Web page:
Saturday, April 14, 2018

Paint Chip Poetry Without the Guilt + Literary Paint Names

So absolutely no judgment for teachers who use paint chips for lessons because #itsforthekids , but if you are like me and feel a little sheepish stuffing 100 of these into your bag at the hardware store, I have a solution for you! 

First, here are my favorite paint chip poetry lesson plans: 

Paint Name Haiku- Paint names can be a beautiful form of creative writing and when organized in certain ways, they can make a lovely Haiku. This can be a creative writing assignment, or you can use this activity as a way of expressing a special setting in a story (mood fits right along with this!)
Color Symbolism Poetry- I love color symbolism because it helps students think more abstractly about a text. Paint chip colors are ideal for this--think characters who are associated with colors, imagery, and more!
Shades of Meaning- Just as the colors on a paint chip grow deeper, so should analysis. Paint chips are a great visual for scaffolding shades of meaning with vocabulary, interpretation, etc.

I hope this gives you some creative ideas to incorporate paint chip poetry into your lessons because each assignment above can become a poetry pairing for any text! With the Haiku, you can work with setting and mood. With the color symbolism, you can work with characterization and tone. With the shades of meaning, you can work with vocabulary and close reading.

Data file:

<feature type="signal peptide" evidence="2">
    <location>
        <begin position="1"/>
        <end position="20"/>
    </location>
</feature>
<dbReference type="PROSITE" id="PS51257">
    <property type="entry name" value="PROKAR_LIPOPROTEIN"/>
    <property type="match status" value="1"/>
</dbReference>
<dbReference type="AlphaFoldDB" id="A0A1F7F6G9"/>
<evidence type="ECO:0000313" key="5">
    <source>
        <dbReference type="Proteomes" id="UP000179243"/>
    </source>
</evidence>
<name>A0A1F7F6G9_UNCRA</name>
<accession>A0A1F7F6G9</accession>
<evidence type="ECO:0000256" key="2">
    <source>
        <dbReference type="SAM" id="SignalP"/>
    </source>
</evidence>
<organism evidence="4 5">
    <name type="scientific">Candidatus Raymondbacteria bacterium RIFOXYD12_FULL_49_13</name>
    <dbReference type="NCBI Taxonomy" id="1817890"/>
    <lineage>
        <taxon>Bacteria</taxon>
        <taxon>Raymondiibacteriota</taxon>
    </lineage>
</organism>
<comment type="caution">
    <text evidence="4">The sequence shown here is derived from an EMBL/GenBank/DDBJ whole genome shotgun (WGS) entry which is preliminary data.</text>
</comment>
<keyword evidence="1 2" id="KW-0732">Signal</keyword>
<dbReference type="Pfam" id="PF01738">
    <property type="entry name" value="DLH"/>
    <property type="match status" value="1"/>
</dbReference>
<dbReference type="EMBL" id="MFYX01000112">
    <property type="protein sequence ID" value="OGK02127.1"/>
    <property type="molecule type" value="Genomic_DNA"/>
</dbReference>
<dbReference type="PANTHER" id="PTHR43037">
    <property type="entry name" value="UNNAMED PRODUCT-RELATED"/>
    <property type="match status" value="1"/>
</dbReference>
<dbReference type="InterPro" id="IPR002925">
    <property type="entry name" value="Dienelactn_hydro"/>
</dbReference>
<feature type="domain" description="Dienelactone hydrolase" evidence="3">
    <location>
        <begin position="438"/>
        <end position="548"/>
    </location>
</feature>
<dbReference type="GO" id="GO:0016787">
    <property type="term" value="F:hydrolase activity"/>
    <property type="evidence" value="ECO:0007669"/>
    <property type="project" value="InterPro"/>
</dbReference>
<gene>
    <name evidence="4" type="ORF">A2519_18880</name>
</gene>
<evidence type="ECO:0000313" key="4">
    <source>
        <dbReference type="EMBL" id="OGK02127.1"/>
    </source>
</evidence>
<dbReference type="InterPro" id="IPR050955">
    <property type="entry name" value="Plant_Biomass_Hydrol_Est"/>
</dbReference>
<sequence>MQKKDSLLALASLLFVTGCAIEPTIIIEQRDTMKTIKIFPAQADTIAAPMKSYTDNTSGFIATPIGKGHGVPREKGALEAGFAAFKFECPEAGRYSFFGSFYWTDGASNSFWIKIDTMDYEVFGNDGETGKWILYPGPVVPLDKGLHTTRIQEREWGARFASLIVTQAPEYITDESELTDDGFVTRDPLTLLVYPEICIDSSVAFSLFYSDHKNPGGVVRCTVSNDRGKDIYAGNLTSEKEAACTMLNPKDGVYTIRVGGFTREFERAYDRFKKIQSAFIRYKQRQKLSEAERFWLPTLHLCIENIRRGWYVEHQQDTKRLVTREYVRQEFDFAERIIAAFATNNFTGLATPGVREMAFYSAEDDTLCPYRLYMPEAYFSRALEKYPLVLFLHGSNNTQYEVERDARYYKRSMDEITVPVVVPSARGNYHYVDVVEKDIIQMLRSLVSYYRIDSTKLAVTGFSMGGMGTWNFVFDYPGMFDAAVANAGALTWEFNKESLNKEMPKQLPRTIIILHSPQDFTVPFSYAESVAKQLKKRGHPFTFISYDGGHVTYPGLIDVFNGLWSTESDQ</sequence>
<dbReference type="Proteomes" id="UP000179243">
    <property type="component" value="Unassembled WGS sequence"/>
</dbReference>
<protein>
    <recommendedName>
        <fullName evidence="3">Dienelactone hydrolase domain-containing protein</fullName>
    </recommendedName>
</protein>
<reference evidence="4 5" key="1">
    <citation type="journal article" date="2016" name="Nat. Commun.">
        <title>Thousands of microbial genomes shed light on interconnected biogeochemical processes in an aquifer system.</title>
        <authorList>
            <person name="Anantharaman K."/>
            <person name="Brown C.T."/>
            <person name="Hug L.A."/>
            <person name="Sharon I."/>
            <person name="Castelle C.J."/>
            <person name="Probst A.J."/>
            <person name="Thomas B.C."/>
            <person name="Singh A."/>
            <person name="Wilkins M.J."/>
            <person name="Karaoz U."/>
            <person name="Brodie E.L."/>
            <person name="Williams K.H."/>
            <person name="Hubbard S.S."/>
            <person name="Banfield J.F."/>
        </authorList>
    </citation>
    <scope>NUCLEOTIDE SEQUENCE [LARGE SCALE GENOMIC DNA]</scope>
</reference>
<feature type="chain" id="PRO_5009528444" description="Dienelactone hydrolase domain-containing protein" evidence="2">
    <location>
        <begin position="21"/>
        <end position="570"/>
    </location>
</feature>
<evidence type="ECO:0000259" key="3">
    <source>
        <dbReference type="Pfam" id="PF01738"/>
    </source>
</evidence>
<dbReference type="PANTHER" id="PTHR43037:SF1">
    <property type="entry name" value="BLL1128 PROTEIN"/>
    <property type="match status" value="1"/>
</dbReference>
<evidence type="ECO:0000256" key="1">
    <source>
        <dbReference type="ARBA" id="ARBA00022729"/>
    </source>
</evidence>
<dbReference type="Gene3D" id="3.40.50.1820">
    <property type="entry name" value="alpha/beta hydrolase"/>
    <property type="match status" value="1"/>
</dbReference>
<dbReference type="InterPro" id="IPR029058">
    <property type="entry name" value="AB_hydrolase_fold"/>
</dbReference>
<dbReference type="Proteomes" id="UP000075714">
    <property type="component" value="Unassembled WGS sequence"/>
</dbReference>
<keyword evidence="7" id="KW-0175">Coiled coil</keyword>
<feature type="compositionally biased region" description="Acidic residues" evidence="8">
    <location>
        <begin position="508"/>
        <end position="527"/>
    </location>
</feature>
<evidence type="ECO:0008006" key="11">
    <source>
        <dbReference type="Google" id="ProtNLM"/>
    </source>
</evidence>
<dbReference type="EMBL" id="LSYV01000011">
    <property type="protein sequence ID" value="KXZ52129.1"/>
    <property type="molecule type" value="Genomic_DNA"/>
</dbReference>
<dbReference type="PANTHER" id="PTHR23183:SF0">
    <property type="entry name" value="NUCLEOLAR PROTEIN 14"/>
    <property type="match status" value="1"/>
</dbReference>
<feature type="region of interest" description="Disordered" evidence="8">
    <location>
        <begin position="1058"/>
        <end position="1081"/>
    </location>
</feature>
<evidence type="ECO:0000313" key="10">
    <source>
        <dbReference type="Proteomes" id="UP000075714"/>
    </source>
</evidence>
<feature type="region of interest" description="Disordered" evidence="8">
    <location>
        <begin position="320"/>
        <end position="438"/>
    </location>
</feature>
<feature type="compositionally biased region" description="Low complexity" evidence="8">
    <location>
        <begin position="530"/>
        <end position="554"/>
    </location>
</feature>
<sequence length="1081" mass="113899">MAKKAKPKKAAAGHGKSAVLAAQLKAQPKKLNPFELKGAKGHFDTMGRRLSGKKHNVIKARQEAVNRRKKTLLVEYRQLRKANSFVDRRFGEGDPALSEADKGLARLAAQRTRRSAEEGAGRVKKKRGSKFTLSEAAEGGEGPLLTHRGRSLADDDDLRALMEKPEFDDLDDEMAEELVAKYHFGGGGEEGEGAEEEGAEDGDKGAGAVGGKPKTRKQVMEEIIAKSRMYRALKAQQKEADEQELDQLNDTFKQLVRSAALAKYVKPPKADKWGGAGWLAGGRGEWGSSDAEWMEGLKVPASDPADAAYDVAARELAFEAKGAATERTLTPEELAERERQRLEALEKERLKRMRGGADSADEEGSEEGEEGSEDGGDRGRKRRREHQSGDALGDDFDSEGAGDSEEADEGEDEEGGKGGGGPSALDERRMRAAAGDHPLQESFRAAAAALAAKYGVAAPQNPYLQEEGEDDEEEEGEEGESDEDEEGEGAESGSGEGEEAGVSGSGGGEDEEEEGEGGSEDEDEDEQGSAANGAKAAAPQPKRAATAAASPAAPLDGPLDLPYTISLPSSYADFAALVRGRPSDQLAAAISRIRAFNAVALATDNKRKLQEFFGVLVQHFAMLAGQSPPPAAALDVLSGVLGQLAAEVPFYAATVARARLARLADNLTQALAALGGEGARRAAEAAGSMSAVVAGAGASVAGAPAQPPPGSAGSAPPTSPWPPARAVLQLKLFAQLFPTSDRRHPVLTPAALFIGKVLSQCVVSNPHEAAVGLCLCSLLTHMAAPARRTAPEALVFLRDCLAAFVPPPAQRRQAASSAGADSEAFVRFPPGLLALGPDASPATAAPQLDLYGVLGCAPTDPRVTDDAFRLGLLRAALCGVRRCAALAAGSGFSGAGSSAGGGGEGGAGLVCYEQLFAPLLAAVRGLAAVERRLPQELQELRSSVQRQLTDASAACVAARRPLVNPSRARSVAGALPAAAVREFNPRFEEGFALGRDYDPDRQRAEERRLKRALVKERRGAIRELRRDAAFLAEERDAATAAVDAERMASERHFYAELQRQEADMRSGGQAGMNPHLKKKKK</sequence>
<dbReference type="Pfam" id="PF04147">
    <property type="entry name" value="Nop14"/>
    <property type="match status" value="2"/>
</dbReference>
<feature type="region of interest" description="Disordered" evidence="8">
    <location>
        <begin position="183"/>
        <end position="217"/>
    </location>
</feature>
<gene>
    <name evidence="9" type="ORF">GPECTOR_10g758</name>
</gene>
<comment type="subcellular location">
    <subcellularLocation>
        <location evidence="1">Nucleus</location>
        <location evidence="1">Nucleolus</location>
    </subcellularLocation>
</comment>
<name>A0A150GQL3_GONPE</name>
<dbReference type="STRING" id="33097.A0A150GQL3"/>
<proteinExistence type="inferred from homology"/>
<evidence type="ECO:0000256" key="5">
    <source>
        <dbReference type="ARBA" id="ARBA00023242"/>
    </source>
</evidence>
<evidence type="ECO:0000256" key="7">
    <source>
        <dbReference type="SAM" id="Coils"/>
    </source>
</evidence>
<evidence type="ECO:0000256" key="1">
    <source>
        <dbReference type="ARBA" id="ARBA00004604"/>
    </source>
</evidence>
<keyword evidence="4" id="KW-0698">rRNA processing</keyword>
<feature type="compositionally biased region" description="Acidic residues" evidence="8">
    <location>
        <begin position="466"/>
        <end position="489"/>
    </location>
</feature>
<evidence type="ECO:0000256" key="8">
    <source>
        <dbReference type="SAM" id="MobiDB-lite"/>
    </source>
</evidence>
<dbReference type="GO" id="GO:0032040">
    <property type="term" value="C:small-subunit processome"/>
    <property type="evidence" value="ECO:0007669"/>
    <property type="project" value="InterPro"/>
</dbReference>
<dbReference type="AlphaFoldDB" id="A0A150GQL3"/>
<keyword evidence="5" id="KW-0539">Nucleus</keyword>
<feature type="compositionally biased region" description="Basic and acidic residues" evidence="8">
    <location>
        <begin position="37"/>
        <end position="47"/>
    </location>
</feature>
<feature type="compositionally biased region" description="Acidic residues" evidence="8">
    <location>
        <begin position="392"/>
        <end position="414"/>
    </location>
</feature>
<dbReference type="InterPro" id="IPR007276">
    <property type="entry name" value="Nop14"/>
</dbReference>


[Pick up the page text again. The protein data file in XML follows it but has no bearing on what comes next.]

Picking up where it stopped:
The possibilities are endless, but the paint chips are not. 
Though people have different opinions on whether taking paints chips for projects is stealing, I'm just going on how it makes me feel. If I had an elementary class of 25, I would probably be totally cool with it. However, when I have to get enough paint chips for 100 high schoolers, that makes me feel a little guilty--not to mention there's never enough in stock of the names I need!
This is why I decided to make a digital paint chip resource. I will never have to run to the hardware store before a lesson, and these paint chips will never run out! 

In this resource, I teach you how to make all kinds of different shades for your students as well as where to find the paint names online. Not only can students create beautiful writing with these digital paint chips, but they can also add images to highlight their paint chip poems. 

These are so fun that I decided to host a little contest with my email list friends, and the results were hilarious! 
Here was the prompt: 
For fun, if there were an English teacher section in the paint aisle, what would be some of the paint names?
Red- My Bleeding Pen
Green- Gatsby is Still Reaching
Ok, I will stop now. ;) Email me yours, and I will send a prize back to my favorite!

 (Spoiler, I couldn't pick a favorite, so I had to put them in a poll on Instagram and the winners are on the top of each chip-except for the Nevermore winner which I put on a deeper shade). 
Here were the results: 


You could definitely do this activity as an English teacher icebreaker before a PD session. It's so much fun! I would probably just show these examples then give each group a color to roll with! 

Nevermore- Jessamin J.
Hester's Secret- Alicia F.
The Wallpaper- Lorraine K.
Peeta's Sunset- Tyna C.
Teal Summer Break- Rhonda D.

Feel free to add a comment with more! 

I'm hoping a paint company will see this and pay us all royalties, or at least give us free paint for our classrooms, ha!


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